Fine wine from Beaujolais France. Beaujolais is a quantitatively important wine region of eastern France, located immediately to the south of Burgundy, of which it is sometimes considered to be a part.
The widespread plantings of Gamay here make Beaujolais one of the few regions of the world to be so focused on a single grape variety. Pinot Noir is used in small quantities in red and rose wines, but in the name of regional identity it is being phased out and will be permitted only until the harvest of 2015.
The white varieties of Beaujolais are Chardonnay and Aligote. They are grown here primarily for use in Beaujolais Blanc and white Beaujolais Villages wines, but they are also sometimes used in the production of red wines, where they may constitute up to 15% of the final blend.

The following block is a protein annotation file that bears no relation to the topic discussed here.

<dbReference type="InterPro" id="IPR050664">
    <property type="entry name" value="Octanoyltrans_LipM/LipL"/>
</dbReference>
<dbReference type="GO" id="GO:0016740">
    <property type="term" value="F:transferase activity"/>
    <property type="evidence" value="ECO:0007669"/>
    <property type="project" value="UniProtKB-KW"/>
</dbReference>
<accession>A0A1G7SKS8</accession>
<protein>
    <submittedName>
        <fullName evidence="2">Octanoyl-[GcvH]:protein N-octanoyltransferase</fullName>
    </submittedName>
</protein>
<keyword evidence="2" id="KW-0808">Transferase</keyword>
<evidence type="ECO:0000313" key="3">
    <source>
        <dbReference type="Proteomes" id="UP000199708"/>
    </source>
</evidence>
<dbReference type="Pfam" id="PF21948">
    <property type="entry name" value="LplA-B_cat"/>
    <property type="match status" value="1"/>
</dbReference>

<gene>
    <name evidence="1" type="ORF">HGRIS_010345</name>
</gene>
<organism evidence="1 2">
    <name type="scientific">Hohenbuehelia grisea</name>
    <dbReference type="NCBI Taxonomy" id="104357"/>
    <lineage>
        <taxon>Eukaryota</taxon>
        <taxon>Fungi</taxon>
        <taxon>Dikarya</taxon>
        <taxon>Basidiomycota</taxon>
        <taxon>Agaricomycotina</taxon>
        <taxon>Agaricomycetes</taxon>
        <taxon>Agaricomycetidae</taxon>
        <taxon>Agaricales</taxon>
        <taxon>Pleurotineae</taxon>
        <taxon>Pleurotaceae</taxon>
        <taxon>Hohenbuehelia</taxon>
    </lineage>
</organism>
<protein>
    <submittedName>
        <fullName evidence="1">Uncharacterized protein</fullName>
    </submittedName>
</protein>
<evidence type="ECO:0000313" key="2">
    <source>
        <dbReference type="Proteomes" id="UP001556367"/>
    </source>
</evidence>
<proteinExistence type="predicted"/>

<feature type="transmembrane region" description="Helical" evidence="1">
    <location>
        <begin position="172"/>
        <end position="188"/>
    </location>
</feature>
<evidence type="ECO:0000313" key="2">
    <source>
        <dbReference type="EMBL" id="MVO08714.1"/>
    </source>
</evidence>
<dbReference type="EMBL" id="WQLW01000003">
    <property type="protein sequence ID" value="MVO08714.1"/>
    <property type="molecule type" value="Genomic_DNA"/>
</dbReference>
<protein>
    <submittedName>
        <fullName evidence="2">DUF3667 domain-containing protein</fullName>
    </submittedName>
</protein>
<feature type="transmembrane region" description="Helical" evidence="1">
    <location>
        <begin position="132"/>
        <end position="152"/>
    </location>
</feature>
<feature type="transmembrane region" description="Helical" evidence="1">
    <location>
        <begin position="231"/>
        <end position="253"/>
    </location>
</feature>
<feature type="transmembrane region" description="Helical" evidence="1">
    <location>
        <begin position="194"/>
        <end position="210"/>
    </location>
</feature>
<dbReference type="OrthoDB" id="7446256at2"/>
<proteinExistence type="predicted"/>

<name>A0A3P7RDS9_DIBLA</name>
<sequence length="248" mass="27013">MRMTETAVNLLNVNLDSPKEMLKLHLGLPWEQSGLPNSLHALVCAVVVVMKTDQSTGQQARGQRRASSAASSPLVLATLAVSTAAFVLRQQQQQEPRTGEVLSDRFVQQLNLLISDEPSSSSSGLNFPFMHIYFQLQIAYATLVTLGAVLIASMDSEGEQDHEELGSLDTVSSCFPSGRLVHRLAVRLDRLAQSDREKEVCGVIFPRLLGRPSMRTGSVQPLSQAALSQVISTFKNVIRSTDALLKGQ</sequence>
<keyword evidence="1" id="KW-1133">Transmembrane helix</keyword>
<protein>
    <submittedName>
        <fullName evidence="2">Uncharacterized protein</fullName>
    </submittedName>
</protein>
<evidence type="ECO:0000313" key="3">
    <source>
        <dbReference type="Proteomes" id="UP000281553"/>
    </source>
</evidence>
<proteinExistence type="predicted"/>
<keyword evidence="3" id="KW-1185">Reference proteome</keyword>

Beaujolais wines are broken down into four key categories: Beaujolais Cru, Beaujolais Superieur, Beaujolais Villages and the characterful Beaujolais Nouveau. The nouveau wines, which are released onto the market in November (only weeks after the year's harvest), are what brought the region its original success, providing London and Paris with fresh, flavorful wines for the winter months.